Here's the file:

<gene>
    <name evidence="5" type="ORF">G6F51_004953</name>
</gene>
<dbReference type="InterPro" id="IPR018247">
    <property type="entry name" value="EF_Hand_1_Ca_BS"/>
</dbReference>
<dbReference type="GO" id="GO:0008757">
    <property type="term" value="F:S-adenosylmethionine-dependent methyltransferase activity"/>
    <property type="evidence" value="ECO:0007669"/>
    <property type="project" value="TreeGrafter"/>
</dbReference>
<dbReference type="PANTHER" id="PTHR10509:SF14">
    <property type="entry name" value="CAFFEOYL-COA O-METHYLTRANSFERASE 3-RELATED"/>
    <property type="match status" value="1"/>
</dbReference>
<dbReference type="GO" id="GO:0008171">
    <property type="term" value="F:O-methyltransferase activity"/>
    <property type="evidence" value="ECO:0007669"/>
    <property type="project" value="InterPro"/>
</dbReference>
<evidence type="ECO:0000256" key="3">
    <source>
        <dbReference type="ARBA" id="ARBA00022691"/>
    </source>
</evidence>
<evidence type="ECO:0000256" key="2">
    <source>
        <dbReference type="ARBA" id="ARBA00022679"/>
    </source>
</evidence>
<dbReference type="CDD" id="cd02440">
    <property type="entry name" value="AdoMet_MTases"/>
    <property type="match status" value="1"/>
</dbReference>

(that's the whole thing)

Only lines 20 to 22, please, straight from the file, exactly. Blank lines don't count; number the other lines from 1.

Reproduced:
</dbReference>
<evidence type="ECO:0000256" key="3">
    <source>